OUR OPINION: Wright accepts unique Mississippi challenges

Mississippi’s public school trustees have unanimously nominated Carey Wright, a longtime Maryland educator and consultant, to become the next state superintendent of education, the first woman named to the top leadership position.

Wright must be confirmed by the Mississippi Senate by the end of the 2014 session.

Trustees voted unanimously in executive session late Tuesday to hire her. The vote must be formally spread on the minutes of the meeting for it to be legal. Several people familiar with the process said the executive session vote protects the identities of other finalists who wanted to avoid controversy in the jobs they hold now.

Lynn House serves as interim state superintendent. She did not seek the superintendency and will retire from the department.

The selection of a woman to lead Mississippi’s schools other than as an interim is arguably overdue. A strong majority of the state’s public school teachers are women, and some other states and city systems long ago broke the gender barrier.

The unanimous vote she received suggests all the trustees voting found her strengths compelling – the right fit for Mississippi.

She was the only woman among five finalists, but not the only woman among the original larger pool of 62 who applied.

Wright also previously had interviewed for local superintendent positions in Omaha, Neb., and Des Moines, Iowa. In both cases she was not chosen.

Wright left the Washington school system in March. She worked for controversial former superintendent Michelle Rhee in Washington, but she said earlier that she is her own person and has a different approach to education leadership. Wright worked three more years after Rhee’s forced departure.

Wright is a former associate superintendent of the Montgomery County, Md., Public Schools, a large district in metropolitan Washington. Montgomery County, which has a smaller footprint than Lee County, Miss., has more than 1 million residents as of 2012. Thirty percent are 18 or under.

Her dossier in that position lists her areas of responsibility as special education and student services, both important areas of concern statewide in Mississippi.

Her background, while not statewide at any point except in the context of the District of Columbia, dealt with large budgets, thousands of students and thousands of teachers.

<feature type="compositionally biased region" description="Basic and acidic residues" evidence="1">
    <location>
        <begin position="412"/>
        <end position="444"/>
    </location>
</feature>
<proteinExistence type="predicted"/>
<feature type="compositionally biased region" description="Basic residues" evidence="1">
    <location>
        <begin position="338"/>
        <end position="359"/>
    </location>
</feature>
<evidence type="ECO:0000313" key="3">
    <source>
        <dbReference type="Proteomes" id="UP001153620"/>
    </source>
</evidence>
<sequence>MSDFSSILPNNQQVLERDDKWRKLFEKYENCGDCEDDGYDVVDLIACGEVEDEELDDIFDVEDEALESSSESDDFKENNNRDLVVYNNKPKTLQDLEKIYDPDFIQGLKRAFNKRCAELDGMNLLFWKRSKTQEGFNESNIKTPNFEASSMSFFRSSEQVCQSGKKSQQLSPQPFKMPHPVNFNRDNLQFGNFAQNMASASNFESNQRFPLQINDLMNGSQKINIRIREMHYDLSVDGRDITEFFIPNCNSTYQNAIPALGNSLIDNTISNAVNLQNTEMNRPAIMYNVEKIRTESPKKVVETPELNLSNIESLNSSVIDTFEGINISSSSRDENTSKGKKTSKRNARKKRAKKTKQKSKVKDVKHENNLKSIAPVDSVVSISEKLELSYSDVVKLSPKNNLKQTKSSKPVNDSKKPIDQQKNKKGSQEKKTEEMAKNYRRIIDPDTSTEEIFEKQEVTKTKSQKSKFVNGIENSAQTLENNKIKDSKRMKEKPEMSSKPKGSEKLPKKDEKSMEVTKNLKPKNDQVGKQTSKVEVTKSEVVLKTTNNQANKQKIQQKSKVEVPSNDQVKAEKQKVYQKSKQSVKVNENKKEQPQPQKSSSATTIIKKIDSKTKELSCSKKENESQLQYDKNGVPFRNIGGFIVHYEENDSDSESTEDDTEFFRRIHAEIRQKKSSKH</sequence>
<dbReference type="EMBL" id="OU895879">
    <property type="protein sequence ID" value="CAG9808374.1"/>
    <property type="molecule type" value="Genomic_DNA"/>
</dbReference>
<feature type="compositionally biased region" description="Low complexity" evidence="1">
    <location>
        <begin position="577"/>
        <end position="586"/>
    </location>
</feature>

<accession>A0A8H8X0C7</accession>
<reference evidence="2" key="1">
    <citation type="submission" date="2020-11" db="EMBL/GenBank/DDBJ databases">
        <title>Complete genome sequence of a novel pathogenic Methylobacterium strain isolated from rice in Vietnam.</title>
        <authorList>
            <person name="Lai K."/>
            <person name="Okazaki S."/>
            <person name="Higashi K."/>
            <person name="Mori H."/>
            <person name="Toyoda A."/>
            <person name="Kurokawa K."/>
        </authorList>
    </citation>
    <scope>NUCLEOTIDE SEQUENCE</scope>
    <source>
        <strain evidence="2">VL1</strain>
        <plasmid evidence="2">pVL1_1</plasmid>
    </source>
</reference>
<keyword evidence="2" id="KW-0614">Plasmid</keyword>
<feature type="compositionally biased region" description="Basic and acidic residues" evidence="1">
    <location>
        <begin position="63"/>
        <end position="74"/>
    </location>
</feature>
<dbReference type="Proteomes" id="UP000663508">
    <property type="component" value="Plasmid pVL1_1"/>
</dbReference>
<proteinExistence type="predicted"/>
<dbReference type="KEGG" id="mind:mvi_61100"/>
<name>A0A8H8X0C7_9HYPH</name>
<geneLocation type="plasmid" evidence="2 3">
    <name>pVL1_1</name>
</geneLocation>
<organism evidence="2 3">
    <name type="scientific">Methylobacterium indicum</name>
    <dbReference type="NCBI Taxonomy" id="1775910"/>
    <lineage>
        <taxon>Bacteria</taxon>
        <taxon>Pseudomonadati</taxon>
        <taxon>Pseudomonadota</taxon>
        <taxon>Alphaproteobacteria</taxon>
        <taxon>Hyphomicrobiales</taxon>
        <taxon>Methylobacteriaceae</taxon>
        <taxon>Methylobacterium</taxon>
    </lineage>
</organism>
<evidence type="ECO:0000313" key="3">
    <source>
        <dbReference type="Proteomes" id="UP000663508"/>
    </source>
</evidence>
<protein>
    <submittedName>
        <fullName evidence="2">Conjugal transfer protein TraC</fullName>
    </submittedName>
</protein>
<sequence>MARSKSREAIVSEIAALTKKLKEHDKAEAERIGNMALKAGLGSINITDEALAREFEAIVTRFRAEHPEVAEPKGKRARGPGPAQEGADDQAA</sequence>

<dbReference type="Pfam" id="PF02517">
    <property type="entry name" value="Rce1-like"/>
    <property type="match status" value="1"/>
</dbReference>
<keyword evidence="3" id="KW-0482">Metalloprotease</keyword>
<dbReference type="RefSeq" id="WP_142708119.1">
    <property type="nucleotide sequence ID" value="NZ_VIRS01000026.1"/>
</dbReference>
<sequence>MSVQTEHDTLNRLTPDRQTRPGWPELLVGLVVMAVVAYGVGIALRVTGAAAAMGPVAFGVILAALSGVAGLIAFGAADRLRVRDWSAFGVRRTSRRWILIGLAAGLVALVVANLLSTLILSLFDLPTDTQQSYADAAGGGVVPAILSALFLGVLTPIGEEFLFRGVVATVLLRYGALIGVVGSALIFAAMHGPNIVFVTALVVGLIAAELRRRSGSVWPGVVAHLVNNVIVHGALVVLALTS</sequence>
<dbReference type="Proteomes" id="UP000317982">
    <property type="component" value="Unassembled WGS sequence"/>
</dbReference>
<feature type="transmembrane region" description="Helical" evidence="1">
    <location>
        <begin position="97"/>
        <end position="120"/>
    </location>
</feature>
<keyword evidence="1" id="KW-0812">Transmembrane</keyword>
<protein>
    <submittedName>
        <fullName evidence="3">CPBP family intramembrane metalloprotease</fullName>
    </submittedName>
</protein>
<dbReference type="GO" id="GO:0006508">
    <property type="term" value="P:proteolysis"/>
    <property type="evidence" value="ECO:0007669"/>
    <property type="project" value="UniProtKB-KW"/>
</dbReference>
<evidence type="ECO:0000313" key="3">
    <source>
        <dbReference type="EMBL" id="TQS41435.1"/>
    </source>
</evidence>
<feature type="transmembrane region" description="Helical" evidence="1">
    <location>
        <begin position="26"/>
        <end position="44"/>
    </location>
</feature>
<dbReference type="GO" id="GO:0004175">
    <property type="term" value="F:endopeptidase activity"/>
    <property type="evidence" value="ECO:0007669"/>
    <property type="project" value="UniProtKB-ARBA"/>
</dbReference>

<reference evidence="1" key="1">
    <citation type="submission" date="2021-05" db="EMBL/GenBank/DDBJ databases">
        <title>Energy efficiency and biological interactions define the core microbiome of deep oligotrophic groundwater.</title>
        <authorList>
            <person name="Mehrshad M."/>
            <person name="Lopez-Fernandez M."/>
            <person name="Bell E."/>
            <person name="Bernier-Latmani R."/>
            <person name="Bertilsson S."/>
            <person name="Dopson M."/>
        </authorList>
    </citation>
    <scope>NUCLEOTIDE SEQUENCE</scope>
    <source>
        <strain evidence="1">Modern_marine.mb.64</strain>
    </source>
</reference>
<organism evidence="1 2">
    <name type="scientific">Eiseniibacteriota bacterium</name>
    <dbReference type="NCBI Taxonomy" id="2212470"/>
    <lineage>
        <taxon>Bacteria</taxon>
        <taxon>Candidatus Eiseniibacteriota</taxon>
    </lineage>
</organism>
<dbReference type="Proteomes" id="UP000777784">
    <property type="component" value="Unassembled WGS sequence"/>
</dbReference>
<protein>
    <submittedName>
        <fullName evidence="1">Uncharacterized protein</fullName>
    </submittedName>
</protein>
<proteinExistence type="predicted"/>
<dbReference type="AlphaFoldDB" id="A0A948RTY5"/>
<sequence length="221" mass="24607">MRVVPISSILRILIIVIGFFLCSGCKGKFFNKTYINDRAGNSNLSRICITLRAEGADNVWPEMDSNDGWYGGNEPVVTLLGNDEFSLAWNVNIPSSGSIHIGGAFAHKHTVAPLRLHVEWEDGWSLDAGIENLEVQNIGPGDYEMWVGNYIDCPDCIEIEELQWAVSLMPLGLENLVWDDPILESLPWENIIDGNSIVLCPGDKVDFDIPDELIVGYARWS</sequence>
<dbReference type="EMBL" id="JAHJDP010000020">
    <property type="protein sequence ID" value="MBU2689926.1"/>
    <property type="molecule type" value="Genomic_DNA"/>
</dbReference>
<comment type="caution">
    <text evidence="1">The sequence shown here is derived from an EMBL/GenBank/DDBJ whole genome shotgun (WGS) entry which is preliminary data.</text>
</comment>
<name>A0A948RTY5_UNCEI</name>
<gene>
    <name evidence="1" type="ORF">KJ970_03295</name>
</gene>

Wright begins her new job Nov. 1, a quick start in what arguably will be her most challenging endeavor.

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  • sam6

    another outsider, wont stay long, just adding to her resume for the next job, lots of smoke and bells, no staying power for the long run here.

  • Kevin

    What are the unique challenges alluded to in the headline? This is just Wright’s resume and a few statements about how she got the job. It doesn’t say anything about the unique challenges of the post.

    • guest

      I would venture a guess that the challenges would be how to financially and administrative squeeze public schools to create a disruptive environment which would allow Republican lawmakers cover to push through radical ideological measures. I can easily see several created crises on the horizon which will allow lawmakers to apply varying / sliding standards to measure different schools / school systems. I can also see where an environment created to attack and degrade teachers with the most seniority since they will be earning the most money. I can also see an upcoming attack on teacher benefits and they will betrayed as public leaches of our tax dollars because they ask for health insurance and retirement like everyone else. We saw the playbook developed in Wisconsin and you can bet they have perfected the plays.

      The question IMHO is how fast do they intend to do this.